"it would place a duty upon prospective jurors to volunteer information regarding any relevant biases, prejudices, or interests they might possess even when it would not be natural to do so. This in turn would place an undue burden upon them of knowing which prejudices, biases, and interests were relevant to a given cause of action. We decline to impose such a burden." Kingston v. Turner, 115 Ill. 2d at 467, 505 N.E.2d at 330.

The State further argues the addition of the last question asked to each prospective juror--"can you be fair to both sides here"--satisfied the probe regarding gang bias. However, it is a common question at the end of voir dire proceedings, and it refers to an overall determination of the prospective juror's state of mind. Since no question was asked during voir dire about bias towards gangs, this final question fails to encompass gang bias and thus, is irrelevant to this Discussion.

The State further argues that this court should overrule its holding in Jimenez, 284 Ill. App. 3d 908, 672 N.E.2d 914, if it stands for the proposition that there is a per se rule requiring the questioning of prospective jurors regarding gang bias. However, the court in Jimenez properly applied the abuse of discretion standard applicable to review of a voir dire examination in finding that "[o]nce the court decided to permit the prosecution to present evidence of defendant's gang affiliation, by denying defendant's motion in limine, 'the trial Judge was under a clear duty to insure during voir dire that the jury selected [was] free from prejudice against the group.'" Jimenez, 284 Ill. App. 3d at 912, 672 N.E.2d at 917, quoting People v. Beyea, 38 Cal. App. 3d 176, 195, 113 Cal. Rptr. 254, 266 (1974). The court in Jimenez had refused to ask a single question on gang bias.

The Jimenez court was not seeking to supplant the trial court's discretion entirely in relation to questioning prospective jurors on gang bias. Instead, the court held that when street gangs are involved in a case, something more is required to insure defendant receives an impartial jury. Subsequently, the Gardner court proclaimed that not only does a court need to ask questions on the topic of gangs when gang members are directly involved in the case, but the questions must elicit "juror perception of and preDisposition towards gangs." Gardner, slip op. at 17. Thus, we agree that an adequate inquiry should include questions that confirm the ability of prospective jurors to put aside any feelings of gang bias and decide the case on the basis of the evidence presented. See Gardner, slip op. at 17. The question posed by the trial court on the topic of gangs was insufficient to create a reasonable guarantee that any bias would be discovered.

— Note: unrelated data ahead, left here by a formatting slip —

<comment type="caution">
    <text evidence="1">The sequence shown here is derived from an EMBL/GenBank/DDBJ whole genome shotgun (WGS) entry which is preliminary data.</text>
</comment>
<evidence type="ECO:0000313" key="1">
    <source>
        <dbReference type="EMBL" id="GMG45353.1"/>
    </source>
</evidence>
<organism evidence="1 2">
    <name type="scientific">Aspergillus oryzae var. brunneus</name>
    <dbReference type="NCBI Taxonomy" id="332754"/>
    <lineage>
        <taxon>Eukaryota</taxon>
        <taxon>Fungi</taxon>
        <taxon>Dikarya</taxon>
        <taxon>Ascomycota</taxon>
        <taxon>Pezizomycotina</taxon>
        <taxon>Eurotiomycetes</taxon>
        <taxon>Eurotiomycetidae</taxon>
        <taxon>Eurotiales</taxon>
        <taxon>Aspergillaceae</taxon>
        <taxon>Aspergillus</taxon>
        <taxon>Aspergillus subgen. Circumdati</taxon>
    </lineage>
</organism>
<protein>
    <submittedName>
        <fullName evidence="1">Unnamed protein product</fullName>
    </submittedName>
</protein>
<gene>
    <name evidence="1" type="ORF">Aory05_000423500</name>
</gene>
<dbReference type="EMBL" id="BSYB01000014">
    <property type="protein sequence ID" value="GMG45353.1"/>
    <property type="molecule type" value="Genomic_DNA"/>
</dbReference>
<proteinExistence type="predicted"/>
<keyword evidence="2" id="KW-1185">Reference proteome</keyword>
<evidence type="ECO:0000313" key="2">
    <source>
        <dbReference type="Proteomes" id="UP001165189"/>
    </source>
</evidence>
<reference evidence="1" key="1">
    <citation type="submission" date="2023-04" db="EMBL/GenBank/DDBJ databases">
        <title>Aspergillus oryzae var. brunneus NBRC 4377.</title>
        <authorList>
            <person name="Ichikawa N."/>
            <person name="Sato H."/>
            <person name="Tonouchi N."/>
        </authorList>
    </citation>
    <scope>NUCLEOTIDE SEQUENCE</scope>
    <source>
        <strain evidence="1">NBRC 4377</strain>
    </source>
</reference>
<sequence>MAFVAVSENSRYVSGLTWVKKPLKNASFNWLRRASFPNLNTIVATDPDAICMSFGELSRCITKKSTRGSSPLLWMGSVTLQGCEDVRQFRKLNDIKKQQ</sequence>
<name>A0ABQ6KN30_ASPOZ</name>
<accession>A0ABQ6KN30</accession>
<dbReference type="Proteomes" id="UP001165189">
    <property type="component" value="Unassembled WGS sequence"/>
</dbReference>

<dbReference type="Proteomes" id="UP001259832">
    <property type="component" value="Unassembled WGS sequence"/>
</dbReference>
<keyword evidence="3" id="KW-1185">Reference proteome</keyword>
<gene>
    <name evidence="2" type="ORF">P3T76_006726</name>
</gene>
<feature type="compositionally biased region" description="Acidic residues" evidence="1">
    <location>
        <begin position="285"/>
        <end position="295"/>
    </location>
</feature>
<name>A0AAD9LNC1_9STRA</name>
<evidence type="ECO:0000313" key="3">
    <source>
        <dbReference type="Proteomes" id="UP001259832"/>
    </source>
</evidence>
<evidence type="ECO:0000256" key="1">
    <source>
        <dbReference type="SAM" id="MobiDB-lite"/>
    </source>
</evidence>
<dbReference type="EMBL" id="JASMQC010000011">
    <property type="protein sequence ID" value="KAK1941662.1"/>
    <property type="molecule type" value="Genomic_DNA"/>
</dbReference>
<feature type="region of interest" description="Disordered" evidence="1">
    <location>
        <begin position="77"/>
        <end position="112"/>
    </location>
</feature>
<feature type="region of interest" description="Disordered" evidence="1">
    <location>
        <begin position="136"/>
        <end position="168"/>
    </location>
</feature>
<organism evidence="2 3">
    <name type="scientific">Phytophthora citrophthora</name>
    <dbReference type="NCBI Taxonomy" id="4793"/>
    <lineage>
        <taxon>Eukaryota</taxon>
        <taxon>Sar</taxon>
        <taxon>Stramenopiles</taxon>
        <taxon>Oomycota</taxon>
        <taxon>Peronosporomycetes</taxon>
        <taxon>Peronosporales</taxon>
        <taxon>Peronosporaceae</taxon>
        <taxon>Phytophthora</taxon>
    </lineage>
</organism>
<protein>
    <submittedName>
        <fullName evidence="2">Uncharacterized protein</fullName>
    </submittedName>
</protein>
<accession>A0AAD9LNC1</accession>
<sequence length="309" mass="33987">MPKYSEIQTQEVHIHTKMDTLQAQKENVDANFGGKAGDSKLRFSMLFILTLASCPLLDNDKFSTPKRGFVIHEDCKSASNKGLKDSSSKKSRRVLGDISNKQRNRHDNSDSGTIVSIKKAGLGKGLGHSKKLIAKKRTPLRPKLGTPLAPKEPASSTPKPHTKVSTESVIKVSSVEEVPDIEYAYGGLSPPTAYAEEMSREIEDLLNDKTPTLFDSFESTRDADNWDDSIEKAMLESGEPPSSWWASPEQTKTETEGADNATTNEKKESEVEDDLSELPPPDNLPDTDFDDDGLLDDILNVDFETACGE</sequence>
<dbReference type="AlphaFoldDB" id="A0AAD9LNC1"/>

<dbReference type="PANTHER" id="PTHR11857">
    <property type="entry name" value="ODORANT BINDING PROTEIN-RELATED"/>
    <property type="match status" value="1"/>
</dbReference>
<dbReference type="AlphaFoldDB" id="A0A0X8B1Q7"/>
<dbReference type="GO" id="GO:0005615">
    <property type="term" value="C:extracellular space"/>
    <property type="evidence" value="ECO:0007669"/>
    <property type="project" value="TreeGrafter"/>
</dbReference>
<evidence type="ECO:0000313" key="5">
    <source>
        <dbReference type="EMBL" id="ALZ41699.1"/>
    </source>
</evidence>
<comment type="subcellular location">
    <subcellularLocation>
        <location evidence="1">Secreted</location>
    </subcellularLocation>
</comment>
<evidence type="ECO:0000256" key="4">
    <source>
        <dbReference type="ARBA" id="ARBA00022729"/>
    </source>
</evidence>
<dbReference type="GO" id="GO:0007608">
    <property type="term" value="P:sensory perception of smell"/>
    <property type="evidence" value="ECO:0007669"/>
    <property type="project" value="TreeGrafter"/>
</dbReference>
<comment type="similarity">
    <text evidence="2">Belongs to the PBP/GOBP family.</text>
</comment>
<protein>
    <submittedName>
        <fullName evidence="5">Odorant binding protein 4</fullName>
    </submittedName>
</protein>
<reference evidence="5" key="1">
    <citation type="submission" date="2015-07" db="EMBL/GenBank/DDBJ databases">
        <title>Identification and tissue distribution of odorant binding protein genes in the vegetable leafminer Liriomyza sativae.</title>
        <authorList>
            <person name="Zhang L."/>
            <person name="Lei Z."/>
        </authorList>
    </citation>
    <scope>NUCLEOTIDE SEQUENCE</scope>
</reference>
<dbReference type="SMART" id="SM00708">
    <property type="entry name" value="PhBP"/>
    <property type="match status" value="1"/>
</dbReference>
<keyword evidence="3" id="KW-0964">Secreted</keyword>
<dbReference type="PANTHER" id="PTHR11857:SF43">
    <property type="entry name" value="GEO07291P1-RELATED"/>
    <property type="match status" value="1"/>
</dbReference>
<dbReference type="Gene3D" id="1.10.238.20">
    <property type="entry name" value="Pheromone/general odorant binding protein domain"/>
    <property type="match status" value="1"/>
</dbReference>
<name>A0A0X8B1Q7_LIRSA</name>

The courts in Jimenez and Gardner both determined that a convincing factor in their decisions to reverse the defendants' convictions was the prevalence of evidence concerning gangs in each trial. In Gardner, the court stated that "the persona of the street gang ran like a thread through the fabric of the trial." Gardner, slip op. at 16.

Similarly, in the present case, Discussion of gang territory, gang wars, and gang affiliation was prevalent. In fact, the State's two star witnesses were members of the Gangster Disciples, a rival gang in a "war" with the Black Disciples in February 1996. The State's theory of the case was that defendant, who was a Black Disciple, shot at James and Darryl Burnett, who were Gangster Disciples, in retaliation for Gangster Disciples shooting him in January 1996. The State surmised that defendant's work as an informant against Gangster Disciples was another way to retaliate against the Gangster Disciples for his injuries. On the other hand, the defense's theory was that James and Darryl Burnett's identification of defendant and subsequent testimony were supplied in retaliation for defendant's work as an informant against the Burnetts' fellow Gangster Disciples.

In wrapping up its case, the State argued in closing:

"And you remember the background, the gang evidence, the things that happened even before we get to February 12. Let's talk about that for a minute. What do we now know? We now know that this whole thing is over gang nonsense. The gang crap that controls our streets these days. That is what this whole thing is about. And we now know that this guy is a life long member of the BD's [Black Disciple's].

This is what gangs do for a living, they get revenge. They spend all their time out there. They don't work. They don't go to school. They don't serve the community. They spend all their time plotting revenge and retaliation. You get shot, you got to shoot somebody. It's respect. It's your stature in the gang. You don't let it go by. And you know that that is so."